In my career working for and consulting to many different companies, I learned that the biggest obstacle to positive change is creating good sustainable habits. From my experience, the people I worked with genuinely wanted to be more productive and reach their career goals faster. But old time-wasting work habits continued to stand in the way of being effective on the job. Over the years, I found these five simple habits generated the most impact for me and my team.
1. Focus on priorities
It’s easy to get lost trying to balance duties of managing teams and delivering consistent business results, plus everything else in between.
An HBR survey reported that of 1,300 managers, including more than 500 presidents and vice presidents, poor priority setting is common. The study noted that even though most executives work very long hours, only 47% of their working time is taken up with managerial duties.
A disciplined system of priority-setting can set you on the right path to ensuring you’re focused on those goals and activities that are most important to the success of the team.
TIP: Determine your top 5 weekly priorities. To achieve them, plan the days of your work week around those activities that contribute the greatest impact to your organization.
2. Eliminate waste
Time remains any company’s most valuable resource. Yet, I see it wasted everywhere, impacting everyone from executives to administration.
To help your team run better and increase productivity, leader-managers need time to plan, strategize, and make decisions. Yet only 9% of executives claim they’re satisfied with the way they spend their time and 89% of employees admit to wasting time at work every day, according to salary.com.
For instance, we all fall into the habit of automatically checking email every morning as our first activity. It can be a productivity killer. A big distraction from producing actual work.
Tips: Learn how to prioritize email messages, and block time off during the day to check them. It’s also OK to politely tell other staff not to cc you on matters that don’t directly involve you, and suggest they do the same when emailing others.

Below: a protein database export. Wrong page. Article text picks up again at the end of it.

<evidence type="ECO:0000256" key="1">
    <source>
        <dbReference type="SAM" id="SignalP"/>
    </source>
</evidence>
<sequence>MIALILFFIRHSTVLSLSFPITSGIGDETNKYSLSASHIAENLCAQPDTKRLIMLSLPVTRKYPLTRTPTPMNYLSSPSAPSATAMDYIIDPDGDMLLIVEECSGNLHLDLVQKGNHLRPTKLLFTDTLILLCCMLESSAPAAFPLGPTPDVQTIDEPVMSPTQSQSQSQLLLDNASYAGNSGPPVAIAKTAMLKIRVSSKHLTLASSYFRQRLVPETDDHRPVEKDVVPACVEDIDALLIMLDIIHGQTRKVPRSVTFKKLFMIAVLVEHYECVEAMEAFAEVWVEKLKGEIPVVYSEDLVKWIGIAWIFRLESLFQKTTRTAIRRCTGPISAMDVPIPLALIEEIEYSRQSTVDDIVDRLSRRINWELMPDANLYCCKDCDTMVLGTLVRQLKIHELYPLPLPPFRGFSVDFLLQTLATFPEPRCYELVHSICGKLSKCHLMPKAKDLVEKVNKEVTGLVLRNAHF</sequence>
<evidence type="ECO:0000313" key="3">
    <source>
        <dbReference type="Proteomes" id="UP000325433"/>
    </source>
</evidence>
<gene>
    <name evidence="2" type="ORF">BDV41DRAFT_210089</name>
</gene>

Another time-draining practice is letting meetings run amok. They start late and end even later. The agenda – if there was one – isn’t followed. People who have no responsibility for the outcomes are often invited, resulting in meetings being derailed, and dragging on with no concrete result.
TIP: Holding well designed meetings with a clear purpose, agenda and outcomes will speed decision-making.
Invite only the key stakeholders and set time limits on each item being discussed. Most important, start on time and finish on time.
An essential part of eliminating waste that I struggled with myself is learning to build trust in my team and delegate. It’s easy to find oneself trapped in micromanaging others.
We are afraid that others won’t accomplish tasks efficiently. We don’t know any other way to ensure everyone is getting things done except on our own terms.
This needs to stop.
TIP: Give your teams access to all the tools they need to use their time wisely in ways that lead to improved productivity, faster decisions and better outcomes. Trust the team has the right skills to achieve what’s required of them and coach them where needed.
Set clear goals that will allow them to focus on getting the right things done, leaving you free to spend your time leading the company to greater heights.
4. Deliver results. Not just activities.
Being in sales for many years, I often found it easy to confuse many work activities with being productive.
I’m sure you’re all familiar with the “busy” colleague. They look good, work long hours, multi-task well, do things fast. While all these are valued traits, real effectiveness isn’t about personality. Instead, it’s about delivering the measurable results of the job.
TIP: Help your team focus on results tied to their roles. Clearly articulate role expectations, how success will be measured, and what goals need to be achieved. Role clarity will empower your team to spend their time wisely on the most important things that help them deliver results!
5. Continue to improve
Finally, effective leader-managers are always on a mission for continuous improvement. Committing to getting better every day is the most important habit that will help you stay ahead of your game all the time.
It can be in the simple steps you take to improve your team’s day-to-day work routine, or in a major transition initiative in business focus or process.
In either case, you will need the right tools to achieve lasting success. You need systems, structures and established processes that are tested and tried.
TIP: Ensure your business practices, processes and tools all support your team to continuously improve and succeed.
As your business grows and team management responsibilities expand, you will find it necessary to be effective in order to continue to excel in your role.
Here is the good news: No matter where you are in your career journey, it’s never too late to pick up good habits and become a truly effective leader-manager.
But you can’t instill good management habits with advice or training alone. In order to make it stick, you will need a system that integrates very well into your team’s daily routine and into your organizations’ management practices.
As Peter Drucker, the father of modern management, put it, “Effectiveness is a discipline. And, like every discipline, effectiveness can be learned and must be learned.”